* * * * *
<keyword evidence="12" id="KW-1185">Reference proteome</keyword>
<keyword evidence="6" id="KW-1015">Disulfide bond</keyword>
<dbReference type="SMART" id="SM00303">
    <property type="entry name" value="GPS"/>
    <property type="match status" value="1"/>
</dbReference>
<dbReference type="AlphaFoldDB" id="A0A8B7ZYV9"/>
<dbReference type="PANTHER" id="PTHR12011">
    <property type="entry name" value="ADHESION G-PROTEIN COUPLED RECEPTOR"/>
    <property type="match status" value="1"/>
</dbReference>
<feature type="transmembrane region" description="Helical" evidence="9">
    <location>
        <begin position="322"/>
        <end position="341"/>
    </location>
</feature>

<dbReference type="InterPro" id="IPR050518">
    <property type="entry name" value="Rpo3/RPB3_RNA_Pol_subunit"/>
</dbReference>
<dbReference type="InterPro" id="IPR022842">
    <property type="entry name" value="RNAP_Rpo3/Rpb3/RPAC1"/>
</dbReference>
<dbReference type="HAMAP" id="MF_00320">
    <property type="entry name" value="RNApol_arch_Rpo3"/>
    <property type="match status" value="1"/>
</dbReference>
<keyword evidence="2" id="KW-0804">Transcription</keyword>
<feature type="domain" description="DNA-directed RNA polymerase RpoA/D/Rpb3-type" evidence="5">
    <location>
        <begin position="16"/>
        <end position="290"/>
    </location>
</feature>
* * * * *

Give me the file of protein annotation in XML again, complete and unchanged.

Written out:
<keyword evidence="12" id="KW-1185">Reference proteome</keyword>
<keyword evidence="6" id="KW-1015">Disulfide bond</keyword>
<dbReference type="SMART" id="SM00303">
    <property type="entry name" value="GPS"/>
    <property type="match status" value="1"/>
</dbReference>
<dbReference type="AlphaFoldDB" id="A0A8B7ZYV9"/>
<dbReference type="PANTHER" id="PTHR12011">
    <property type="entry name" value="ADHESION G-PROTEIN COUPLED RECEPTOR"/>
    <property type="match status" value="1"/>
</dbReference>
<feature type="transmembrane region" description="Helical" evidence="9">
    <location>
        <begin position="322"/>
        <end position="341"/>
    </location>
</feature>

<dbReference type="InterPro" id="IPR050518">
    <property type="entry name" value="Rpo3/RPB3_RNA_Pol_subunit"/>
</dbReference>
<dbReference type="InterPro" id="IPR022842">
    <property type="entry name" value="RNAP_Rpo3/Rpb3/RPAC1"/>
</dbReference>
<dbReference type="HAMAP" id="MF_00320">
    <property type="entry name" value="RNApol_arch_Rpo3"/>
    <property type="match status" value="1"/>
</dbReference>
<keyword evidence="2" id="KW-0804">Transcription</keyword>
<feature type="domain" description="DNA-directed RNA polymerase RpoA/D/Rpb3-type" evidence="5">
    <location>
        <begin position="16"/>
        <end position="290"/>
    </location>
</feature>